Years ago, I went to a worry doll workshop offered by Niños de Guatemala, an NGO that works to provide a quality education to local children. It’s a fun little craft made better by the cultural exchange with a friendly family.
Also in San Lorenzo el Cubo is a state-of-the-art coworking office with fabulous views from the terrace.
Distance from Antigua: 20 minute taxi from Parque Central; buses leave frequently from the stop by the market
Cost: $35 for a half-day tour
Ciudad Vieja is a working-class town where the volcanoes tower right over you. Another Niños de Guatemala tour takes you to tour a local school, a chicken bus repair shop, and a coffin shop where you’ll learn more about local death traditions. Although I’ve been to Ciudad Vieja, I haven’t been on this particular tour but I imagine it’s great.
Cerveceria 14, a brewery, is also in Ciudad Vieja (just outside town, heading toward San Miguel Dueñas). I don’t love their beer but they have live music most days — check their Facebook for listings.
San Miguel Dueñas
Distance from Antigua: 25 minutes from Antigua by taxi; buses leave from the stop by the market
Cost: 65Q for pancakes; 100Q+ for spa treatments
The main draw to this little town is the Valhalla Macadamia Farm right outside town. Plan a meal (or dessert — their macadamia pancakes definitely stress the cake) and perhaps a massage with macadamia oil. Afterwards, stop by the actual town center. It’s small but has some lovely colonial architecture and is worth the short detour.
San Miguel Escobar
Distance from Antigua: 10 minutes by taxi or bus
Cost: $35 for a 3-hour tour
Another nonprofit organization, De la Gente does an incredible job blending agrotourism with cultural exchange. They offer tours in San Miguel Escobar, a farming community, with tours to learn more about coffee or making peanut butter. They also have a cooking class focused on making pepian, a traditional dish with a delightfully nutty sauce thanks to some sesame seeds.
Antigua Day Trips that are Better With a Tour
Distance from Antigua: 1+ hour by taxi (traffic can be horrendous, though). Don’t take the bus on this route.
Cost: $35-50 depending on the exact tour you choose
Since you’ll likely be flying in and out of Guatemala City, you might want to grab a hotel there instead of backtracking as a day trip from Antigua, but nevertheless it’s a great side trip nearby. There’s a lot to see here, from the Metropolitan Cathedral to the National Palace, museums, and more.
Parts of Guatemala City are very, very safe and others should be avoided at all costs. Having a local who can show you around will give you one less thing to worry about.
Santa Catarina Barahona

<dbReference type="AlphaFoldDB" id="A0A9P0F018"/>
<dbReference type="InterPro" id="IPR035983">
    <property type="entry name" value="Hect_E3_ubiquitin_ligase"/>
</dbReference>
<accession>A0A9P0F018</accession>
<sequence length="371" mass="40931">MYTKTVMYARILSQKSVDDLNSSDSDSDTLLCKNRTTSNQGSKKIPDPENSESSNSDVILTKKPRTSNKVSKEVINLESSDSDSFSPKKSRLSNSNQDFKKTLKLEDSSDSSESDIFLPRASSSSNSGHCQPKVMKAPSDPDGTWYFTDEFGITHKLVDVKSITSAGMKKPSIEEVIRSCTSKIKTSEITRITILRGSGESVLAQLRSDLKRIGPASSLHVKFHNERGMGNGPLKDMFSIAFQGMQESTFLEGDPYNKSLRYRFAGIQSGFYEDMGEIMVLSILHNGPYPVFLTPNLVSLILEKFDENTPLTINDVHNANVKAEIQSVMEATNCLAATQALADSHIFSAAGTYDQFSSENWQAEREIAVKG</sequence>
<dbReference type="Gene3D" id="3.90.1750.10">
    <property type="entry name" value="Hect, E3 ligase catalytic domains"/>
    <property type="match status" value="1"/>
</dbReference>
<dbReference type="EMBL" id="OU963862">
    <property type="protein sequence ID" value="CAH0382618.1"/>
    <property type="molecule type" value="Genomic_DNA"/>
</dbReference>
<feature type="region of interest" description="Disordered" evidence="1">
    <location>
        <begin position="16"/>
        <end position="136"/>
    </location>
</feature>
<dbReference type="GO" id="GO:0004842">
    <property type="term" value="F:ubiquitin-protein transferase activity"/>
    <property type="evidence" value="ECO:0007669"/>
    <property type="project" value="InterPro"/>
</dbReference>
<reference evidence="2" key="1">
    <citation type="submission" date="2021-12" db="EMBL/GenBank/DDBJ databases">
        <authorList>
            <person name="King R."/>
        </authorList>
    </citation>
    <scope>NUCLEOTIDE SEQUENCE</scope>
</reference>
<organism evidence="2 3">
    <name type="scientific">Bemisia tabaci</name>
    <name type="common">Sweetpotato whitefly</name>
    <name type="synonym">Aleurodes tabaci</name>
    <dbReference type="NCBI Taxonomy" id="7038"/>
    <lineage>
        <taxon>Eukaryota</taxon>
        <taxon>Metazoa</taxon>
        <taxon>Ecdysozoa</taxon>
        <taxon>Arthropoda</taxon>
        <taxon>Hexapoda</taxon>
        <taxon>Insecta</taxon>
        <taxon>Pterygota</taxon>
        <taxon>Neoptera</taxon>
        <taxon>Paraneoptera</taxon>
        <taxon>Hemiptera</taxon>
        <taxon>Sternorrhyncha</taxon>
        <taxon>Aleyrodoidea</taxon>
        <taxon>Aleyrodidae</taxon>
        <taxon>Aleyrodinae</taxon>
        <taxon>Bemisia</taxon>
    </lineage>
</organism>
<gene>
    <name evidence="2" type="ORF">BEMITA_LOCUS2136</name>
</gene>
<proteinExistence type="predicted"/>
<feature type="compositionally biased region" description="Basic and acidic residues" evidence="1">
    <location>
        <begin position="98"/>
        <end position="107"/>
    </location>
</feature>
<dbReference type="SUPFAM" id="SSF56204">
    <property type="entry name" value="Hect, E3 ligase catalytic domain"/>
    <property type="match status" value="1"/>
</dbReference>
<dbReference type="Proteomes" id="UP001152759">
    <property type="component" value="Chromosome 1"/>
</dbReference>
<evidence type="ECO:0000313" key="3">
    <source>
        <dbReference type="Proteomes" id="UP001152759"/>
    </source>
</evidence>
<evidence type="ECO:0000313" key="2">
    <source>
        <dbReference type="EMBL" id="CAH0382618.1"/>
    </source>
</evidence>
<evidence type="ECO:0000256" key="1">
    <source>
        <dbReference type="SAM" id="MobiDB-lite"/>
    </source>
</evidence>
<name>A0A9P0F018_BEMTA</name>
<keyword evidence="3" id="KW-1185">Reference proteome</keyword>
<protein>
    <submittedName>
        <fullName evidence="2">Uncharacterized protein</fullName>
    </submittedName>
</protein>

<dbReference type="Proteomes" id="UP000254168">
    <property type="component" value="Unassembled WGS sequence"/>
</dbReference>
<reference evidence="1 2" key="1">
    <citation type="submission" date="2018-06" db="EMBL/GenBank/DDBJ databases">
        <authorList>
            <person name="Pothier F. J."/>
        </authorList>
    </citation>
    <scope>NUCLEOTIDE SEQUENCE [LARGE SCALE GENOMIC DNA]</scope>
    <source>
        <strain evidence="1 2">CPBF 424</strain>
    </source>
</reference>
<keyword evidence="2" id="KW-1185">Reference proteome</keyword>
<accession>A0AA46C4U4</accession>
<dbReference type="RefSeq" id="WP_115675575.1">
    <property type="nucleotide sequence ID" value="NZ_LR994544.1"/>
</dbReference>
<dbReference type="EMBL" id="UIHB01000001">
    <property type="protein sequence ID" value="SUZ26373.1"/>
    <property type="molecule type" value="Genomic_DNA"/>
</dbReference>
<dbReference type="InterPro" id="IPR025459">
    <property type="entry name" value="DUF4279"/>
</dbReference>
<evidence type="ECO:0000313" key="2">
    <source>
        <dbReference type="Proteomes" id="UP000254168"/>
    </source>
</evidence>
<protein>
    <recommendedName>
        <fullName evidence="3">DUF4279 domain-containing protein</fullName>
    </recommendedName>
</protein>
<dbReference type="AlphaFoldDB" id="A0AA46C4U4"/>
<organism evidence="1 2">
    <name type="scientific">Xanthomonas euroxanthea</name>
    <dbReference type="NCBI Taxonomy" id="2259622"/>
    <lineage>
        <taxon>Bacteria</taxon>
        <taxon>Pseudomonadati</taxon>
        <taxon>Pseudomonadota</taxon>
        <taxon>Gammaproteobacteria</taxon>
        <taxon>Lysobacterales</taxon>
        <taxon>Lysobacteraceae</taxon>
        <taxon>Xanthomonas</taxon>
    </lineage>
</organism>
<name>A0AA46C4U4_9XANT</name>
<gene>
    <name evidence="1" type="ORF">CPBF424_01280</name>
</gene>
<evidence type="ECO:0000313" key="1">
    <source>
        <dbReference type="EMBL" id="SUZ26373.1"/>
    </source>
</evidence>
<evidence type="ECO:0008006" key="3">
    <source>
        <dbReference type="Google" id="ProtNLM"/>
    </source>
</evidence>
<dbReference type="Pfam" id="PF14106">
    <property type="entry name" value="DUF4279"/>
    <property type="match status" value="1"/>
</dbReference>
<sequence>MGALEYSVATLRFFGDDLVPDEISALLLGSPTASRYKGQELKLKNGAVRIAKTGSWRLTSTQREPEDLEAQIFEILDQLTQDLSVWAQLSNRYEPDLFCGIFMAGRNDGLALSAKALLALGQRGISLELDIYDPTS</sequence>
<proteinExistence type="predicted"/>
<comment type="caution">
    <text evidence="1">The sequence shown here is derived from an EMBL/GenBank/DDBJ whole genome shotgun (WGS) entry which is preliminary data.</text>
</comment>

Distance from Antigua: 35 minutes by taxi
There are no major attractions or tourist businesses in Santa Catarina Barahona and you’d never end up there unless you tried. Make an effort, though, and you can set up a great cultural experience through Small Change 4 Big Change. These aren’t tours; they are intentional, customized visits with locals who are willing to teach you weaving, cooking, Spanish or other skills.
The Day Trips from Antigua I Don’t Recommend
I’m not saying these places aren’t worth visiting, but in my opinion they’re too far for day trips.
Distance from Antigua: 2.5 hours by car or tourist shuttle; 3ish by bus
Most people think they can day trip to Chichicastenango since their only goal is some shopping for handicrafts. However, the market is much better first thing in the morning before all the busloads arrive plus there’s more to do than just shop.
Distance from Antigua: 2.5++ hours by car or tourist shuttle (depending on the exact town you’re traveling to)
There are simply too many communities on the shores of Lago de Atitlán to try and visit in a single day. You really need a few days in the region to do it justice: pick 2-3 towns to explore, try hiking or kayaking (this area is all about the outdoor setting), and if you can afford it, reserve a few nights at one of the new, beautiful hotels.
Monterrico and the Pacific Coast
Distance from Antigua: 2.5+ hours by car or tourist shuttle
Heading to the beach for the day sounds like a good idea, but Monterrico is another destination that doesn’t work well as a day trip from Antigua. drive trip is long, you’ll only be there midday when the sand is too hot to walk on, and you’ll miss out on sunset. Spend the night or don’t go at all (frankly, I think this destination is low priority unless you have time to spare).
Distance from Antigua: Impossibly far.
I cannot believe Tikal exists as a sellable daytrip: you need a 1 hour taxi to the Guatemala City airport, followed by 1 hour flight, followed by a 1 hour 15 minute drive to the archaeological site. Technically it’s doable if you travel from about 4am-10pm but it’ll be better if you spend the night (or two).
Organizing Your Time in Antigua
You can’t see it all in a single trip (trust me, I’ve tried) but with a few days, you can see the best of Antigua proper as well as a side trip or two. This is one part of the world where the more you see, the more you’ll hear about and the more you’ll want to come back. Even after spending several weeks collectively, I still have things on my to-do list. Maybe next time I’ll finally be able to tell you about Iximche!